ADLER-2 - on the wings of an eagle

Following the successful ADLER-1 mission, ADLER-2 is the 2nd generation in-orbit space debris detector: Three instruments are onboard this 6U cubesat, scheduled for launch no earlier than mid-March 2023. This satellite will help increase debris detection and number of observations logged and carry a remote sensing payload allowing to study clouds and aerosols in the atmosphere. ADLER-2 is expected to help increase the debris detection rate by 80% thanks to use of a debris detection radar with larger antenna and increased detection range, and also to double the number of observations logged.

The rapid and substantial growth of space-based activity in recent decades presents us with many opportunities but also significant challenges. Space debris, and the increased risk of collisions between objects, is something we need to manage carefully and as a first step we need to improve our understanding of what is happening and when. The ADLER-2 will join the ADLER-1 in helping us better detect debris and understand what we need to do to solve this challenge. The projected operational lifetime of the satellite is at least 1 year in orbit, after that it will burn up as a shooting star in the upper atmosphere.

  • Launch: 15Apr2023, on-board SpaceX/Falcon
  • 6 U Cubesat, with a total mass of 11.6 kg
  • Orbital altitude: ca 500 km, projected operational lifetime: 1+ year
  • Mission: space debris detection and atmospheric sounding


Icon Satelllite

ADLER-2 is a 20x10x30 cm small cubesat, based on the SPIRE Lemur-class satellites


Icon Rocket

ADLER-2 is the 2nd generation in-orbit space debris detector.


Icon Flag

Findus Ventures (AT), SPIRE Global (US), Airphoton (US) and Austrian Space Forum collaborate in Austrian space debris detection initiative.

The ADLER-2 satellite

spreading its wings in 2023

This Austrian space debris detection initiative is a collaboration of Findus Ventures, SPIRE Global, Airphoton from the US and the Austrian Space Forum continuing the scientific lead on the debris data assessment. The data processing pipeline is provided by Tilebox. Weighing 11.6 kg, ADLER-2 will be a multi-payload satellite that uses Spire Global’s LEMUR 6U platform and will carry following payloads:

ADLER-2 test model
ADLER-2 during integration tests
Adler-1 Project partners from left: Gernot Groemer (OeWF), Christian Federspiel (Findus Venture Gmbh), Peter Platzer (CEO Spire Global) (c) OeWF/
ADLER project partners.
from left: Gernot Groemer (OeWF), Christian Federspiel (Findus Venture Gmbh), Peter Platzer (CEO Spire Global)
(c) OeWF/


30x10x20 cubesat size

12 kg

cubesat total mass

500 km

target orbit


months in orbit, extendable

Austrian Particle Impact Detector

APID 2: hearing the the Dark

The APID-1 on the ADLER-1 platform was already a challenge. APID-2 is one step further: In a deployable 2-stage array, ceramic piezoelectric sensors sandwiched between diligently designed between glass fiber gab the challenge between surviving the harsh launch vibrations pertinent to a rocket launch, whilst being very sensitive to mechanical collisions of micrometer-sized particles of space debris hitting the sensor surface of several (tens) of kilometers per second. The challenge was to design a foldable sensor array that weighs less than 2 kg, but offers an impact surface of ca 5000 cm² – much larger, and more sensitive than the APID-1 predecessor which is based upon flexible foils (for ADLER-1, the technology for making ceramic sensors launch-vibration resistant was not developed back than).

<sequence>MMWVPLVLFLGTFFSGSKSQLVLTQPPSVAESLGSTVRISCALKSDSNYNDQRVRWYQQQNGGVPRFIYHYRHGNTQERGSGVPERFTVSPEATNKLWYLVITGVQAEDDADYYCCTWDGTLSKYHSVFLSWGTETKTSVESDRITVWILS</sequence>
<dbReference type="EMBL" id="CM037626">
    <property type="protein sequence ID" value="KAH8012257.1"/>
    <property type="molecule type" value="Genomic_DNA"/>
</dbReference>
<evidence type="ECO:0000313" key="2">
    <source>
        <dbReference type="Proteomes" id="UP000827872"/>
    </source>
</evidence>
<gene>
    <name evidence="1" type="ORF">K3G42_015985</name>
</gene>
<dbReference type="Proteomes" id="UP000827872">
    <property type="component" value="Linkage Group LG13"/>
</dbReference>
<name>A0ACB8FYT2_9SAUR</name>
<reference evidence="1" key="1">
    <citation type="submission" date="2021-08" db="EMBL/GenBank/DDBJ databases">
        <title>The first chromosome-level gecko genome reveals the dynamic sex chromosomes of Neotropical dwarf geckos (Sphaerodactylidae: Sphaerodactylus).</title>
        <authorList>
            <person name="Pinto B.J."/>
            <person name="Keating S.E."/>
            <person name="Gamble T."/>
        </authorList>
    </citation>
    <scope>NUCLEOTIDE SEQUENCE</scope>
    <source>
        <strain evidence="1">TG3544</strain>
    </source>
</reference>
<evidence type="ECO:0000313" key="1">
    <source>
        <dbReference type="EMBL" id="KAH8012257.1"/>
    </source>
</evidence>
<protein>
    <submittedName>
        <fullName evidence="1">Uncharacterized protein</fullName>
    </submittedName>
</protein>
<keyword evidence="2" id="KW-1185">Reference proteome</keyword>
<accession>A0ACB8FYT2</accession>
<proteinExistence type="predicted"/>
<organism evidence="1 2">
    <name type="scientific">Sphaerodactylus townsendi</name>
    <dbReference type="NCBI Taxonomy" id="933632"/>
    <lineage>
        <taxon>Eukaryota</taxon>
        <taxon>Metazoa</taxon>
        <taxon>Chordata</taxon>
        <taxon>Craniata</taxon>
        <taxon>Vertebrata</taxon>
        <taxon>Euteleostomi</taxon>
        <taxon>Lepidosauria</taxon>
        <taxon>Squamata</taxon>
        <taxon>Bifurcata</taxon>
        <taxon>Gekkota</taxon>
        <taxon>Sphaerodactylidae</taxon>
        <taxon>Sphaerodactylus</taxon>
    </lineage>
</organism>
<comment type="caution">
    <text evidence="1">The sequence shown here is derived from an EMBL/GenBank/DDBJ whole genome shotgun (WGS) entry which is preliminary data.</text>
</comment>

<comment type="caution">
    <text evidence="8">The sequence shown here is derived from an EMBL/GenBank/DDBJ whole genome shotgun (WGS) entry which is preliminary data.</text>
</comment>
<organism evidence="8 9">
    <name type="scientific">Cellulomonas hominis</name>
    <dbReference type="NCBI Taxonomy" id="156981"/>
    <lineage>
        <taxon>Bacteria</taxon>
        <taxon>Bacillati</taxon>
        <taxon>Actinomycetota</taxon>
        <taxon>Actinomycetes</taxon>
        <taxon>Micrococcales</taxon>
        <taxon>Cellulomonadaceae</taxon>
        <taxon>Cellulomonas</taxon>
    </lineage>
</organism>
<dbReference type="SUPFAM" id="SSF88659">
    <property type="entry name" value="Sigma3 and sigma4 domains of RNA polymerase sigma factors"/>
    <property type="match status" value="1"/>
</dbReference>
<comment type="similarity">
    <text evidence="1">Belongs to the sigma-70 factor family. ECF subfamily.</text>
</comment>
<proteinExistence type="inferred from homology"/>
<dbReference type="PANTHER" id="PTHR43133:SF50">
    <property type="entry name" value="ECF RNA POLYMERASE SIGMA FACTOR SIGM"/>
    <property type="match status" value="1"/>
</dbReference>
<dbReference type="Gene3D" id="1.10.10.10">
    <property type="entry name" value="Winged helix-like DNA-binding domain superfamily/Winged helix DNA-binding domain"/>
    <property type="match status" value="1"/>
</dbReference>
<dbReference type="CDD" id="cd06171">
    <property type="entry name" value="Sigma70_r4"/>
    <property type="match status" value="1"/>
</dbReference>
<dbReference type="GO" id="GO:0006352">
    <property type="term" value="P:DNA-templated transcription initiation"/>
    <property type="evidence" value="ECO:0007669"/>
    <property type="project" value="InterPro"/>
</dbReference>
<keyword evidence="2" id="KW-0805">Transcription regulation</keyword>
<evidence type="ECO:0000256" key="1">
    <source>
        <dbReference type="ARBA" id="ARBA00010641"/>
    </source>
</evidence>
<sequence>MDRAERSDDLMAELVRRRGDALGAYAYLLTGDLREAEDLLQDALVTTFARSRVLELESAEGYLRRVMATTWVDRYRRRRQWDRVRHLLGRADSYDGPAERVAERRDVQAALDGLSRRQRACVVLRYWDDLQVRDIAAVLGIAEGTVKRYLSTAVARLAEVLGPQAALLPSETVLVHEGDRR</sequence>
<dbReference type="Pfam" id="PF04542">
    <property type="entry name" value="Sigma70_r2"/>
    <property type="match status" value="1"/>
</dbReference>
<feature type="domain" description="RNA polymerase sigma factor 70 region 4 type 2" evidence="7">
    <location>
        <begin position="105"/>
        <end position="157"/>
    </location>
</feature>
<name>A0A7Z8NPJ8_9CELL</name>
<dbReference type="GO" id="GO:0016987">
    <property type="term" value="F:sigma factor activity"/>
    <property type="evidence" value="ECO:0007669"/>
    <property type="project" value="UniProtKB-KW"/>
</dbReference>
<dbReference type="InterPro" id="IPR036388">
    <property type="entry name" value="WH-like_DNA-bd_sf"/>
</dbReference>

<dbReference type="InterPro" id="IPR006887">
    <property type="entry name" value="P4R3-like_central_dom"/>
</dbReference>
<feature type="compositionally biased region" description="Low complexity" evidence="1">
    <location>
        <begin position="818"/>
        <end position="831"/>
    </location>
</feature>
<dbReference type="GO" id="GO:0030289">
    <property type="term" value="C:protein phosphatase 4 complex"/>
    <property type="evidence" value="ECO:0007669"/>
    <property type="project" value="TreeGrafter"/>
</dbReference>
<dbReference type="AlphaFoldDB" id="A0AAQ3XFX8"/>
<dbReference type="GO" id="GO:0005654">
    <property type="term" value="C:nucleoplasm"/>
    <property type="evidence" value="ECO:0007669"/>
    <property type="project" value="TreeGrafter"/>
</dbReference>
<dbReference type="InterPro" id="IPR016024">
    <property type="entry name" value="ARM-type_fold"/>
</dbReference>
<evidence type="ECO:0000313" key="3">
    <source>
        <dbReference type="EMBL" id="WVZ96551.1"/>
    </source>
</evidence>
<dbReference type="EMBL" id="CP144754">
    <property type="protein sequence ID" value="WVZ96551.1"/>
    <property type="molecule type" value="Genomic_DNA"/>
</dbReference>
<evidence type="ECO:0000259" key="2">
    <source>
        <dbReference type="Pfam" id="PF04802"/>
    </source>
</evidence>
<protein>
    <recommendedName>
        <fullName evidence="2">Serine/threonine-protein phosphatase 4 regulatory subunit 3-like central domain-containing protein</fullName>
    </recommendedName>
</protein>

The once a particle hits, a small voltage is generated, and the signal processed already on-board to reduce the data noise.

And yes… there is a meaning behind that enigmatic black & white pattern on the surface of the APID-2 sensor wings. But we won’t say why and what – well, until launch and orbital insertion :-).

GRASP AirPhoton Multi Angle Polarimeter

GAPMAP: Targeted particle air pollution sensing from space.

The GRASP (Generalized Retrieval of Aerosol and Surface Properties) AirPhoton Multi Angle Polarimeter (GAPMAP) is the first-of-its-kind commercial space instrument to characterize particle air pollution for affected cities and communities. Observing Earth scenes from space in three visible wavelengths, different view angles and multiple states of polarization, GAPMAP provides a wealth of information about the Earth’s surface and particles or cloud above the surface in the scene. GAPMAP data will undergo seamless processing to provide products that can be used by customers to evaluate the air pollution in their communities – identifying whether those particles are likely produced by industry or swept in from natural sources such as wildfire smoke or desert dust. GAPMAP will measure 15 to 60 times the information of traditional 3 color radiometric imagers.

GAPMAP-0 is a compact instrument hosted onboard ADLER-2 with a mass of ca 2 kg. It provides snap shots ca 1000 km across, with a pixel resolution of 2.5 to 5 km.